I had a moment of self-revelation today, and it makes me like myself less.
In my life I have had two flaming love affairs: my relationship with my husband and my obsession with the English language.
When I got my very first corporate job (a scintillating gig writing training manuals for an insurance company), I taped a favorite quotation to my typewriter: “Remember that you are a human being with a soul and the divine gift of articulate speech: that your native language is the language of Shakespeare and Milton and The Bible.”
This admonition, penned by Shaw and spoken by Henry Higgins in Pygmalion, was attached to every keyboard I used until the very end of my career. It encouraged me to write well, to be precise; as I mined the rich vein of words in our lexicon, I was determined not to put thoughts on paper until each was set as a jewel.
My first boss, who was a wonderful teacher and a rabid editor, alerted me to one major drawback of using the language to its fullest: writers often need to communicate with people whose vocabularies are small… whose reading skills are minimal.
This did not mean, by the way, that the writing should be dumbed down. It meant that a writer must learn how to use simple words and short sentences to explain complex ideas and processes. The work cannot be vague; readers need to grasp instructions for performing detailed tasks, and for developing intricate skills.
I would not have accepted the challenge if I hadn’t needed the paycheck, but I did… even as I swore I would someday find a way to write without having to truss my tongue.
In time, I learned to write simply.
I just didn’t learn how to curb my vocabulary when speaking to other people.
I didn’t even realize this was a problem until many years later, when I was teaching a class of cable TV technicians how to communicate with their customers. The trainees were asked to perform a simple role play, and one fellow crossed his arms rather fiercely and refused.
“What’s the problem, I asked?”
“I’m not gonna talk to other people like you do, using big words and making them feel stupid.”
I hadn’t realized I did that.
I certainly never meant to make anyone feel stupid, or to make them the least bit uncomfortable, but I had to agree that when I spoke to them, I always tried to be precise, and I didn’t take the time to edit my speech the way I’d edit something on paper.
I don’t remember whether I apologized to this man, but I do know I was angry with him. How dare he accuse me of using the language aggressively? Was it my fault he was too lazy to learn his native tongue, and use it freely and effectively?
After all, I had learned how to speak English pretty damn well, and it wasn’t even my native language!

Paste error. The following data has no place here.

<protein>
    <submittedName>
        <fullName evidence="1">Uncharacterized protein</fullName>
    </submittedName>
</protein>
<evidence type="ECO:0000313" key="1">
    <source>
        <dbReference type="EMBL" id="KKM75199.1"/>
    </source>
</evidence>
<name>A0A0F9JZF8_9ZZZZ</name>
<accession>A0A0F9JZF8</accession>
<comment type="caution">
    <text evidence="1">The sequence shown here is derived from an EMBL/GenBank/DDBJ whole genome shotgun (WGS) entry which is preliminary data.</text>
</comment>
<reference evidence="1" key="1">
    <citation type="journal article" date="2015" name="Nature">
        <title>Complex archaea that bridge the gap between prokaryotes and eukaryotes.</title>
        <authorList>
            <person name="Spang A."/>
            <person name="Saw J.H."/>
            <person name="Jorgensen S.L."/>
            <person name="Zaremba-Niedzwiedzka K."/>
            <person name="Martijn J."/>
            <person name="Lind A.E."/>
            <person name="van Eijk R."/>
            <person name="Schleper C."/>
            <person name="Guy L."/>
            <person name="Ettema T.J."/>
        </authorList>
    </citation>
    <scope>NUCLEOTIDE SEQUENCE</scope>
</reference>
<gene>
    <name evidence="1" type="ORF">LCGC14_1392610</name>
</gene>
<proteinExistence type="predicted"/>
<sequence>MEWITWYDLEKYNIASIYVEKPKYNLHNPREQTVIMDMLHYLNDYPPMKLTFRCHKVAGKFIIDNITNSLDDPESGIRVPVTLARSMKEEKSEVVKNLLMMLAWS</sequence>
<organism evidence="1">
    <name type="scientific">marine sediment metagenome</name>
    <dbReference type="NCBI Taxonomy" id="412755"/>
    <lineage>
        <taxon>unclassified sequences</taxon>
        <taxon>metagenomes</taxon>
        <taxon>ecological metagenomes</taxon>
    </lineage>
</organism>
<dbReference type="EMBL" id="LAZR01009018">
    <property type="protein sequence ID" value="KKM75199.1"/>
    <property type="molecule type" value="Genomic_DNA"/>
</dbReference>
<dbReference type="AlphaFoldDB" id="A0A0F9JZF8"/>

My beloved Shaw notwithstanding, my native language wasn’t William Shakespeare’s… it was the language of Cervantes, Garcia Lorca and José Martí.
Cue Henry Higgins again, but this time, from My Fair Lady. “‘Her English is too good,’ he said, ‘that clearly indicates that she is foreign. Whereas others are instructed in their native language, English people aren’t.’”
I love my bloody English because I had to work damn hard to learn it. It became the one thing that distinguished me at school, in the workplace, and more than anywhere else, in my own family.
The people around me could call me awkward, they could call me fat, they could call me boring and they could call me weird, but damn it, they would never say I couldn’t speak English… and if they wanted to demean my limited and childish Spanish, I had a field of my own in which I could excel.
I don’t know why I thought of it today, but I have finally realized that I am no better than that trainee who felt threatened by the way I spoke.
My parents spoke beautifully elegant Spanish. I did not. I left Havana at the age of six, and since then, I have spoken Spanish with all the skill of a first grader. I had the words I needed to express my love for my mother, and to chat about the shared experiences of females in a mid-century household, but I certainly did not have the vocabulary that I needed to exchange ideas with my father. I felt his disdain as I struggled to express myself; whether this was real, or merely a projection of my insecurity, I don’t think I’ll ever know.
I do know I resented him, though, just like that trainee resented me.
And I’ve gone on to resent everyone who has ever tried to correct my Spanish, a language I try very hard not to speak.
This makes me wonder how many people I’ve offended with the way I speak and the way I write in English.
It’s enough to make a girl shut her mouth.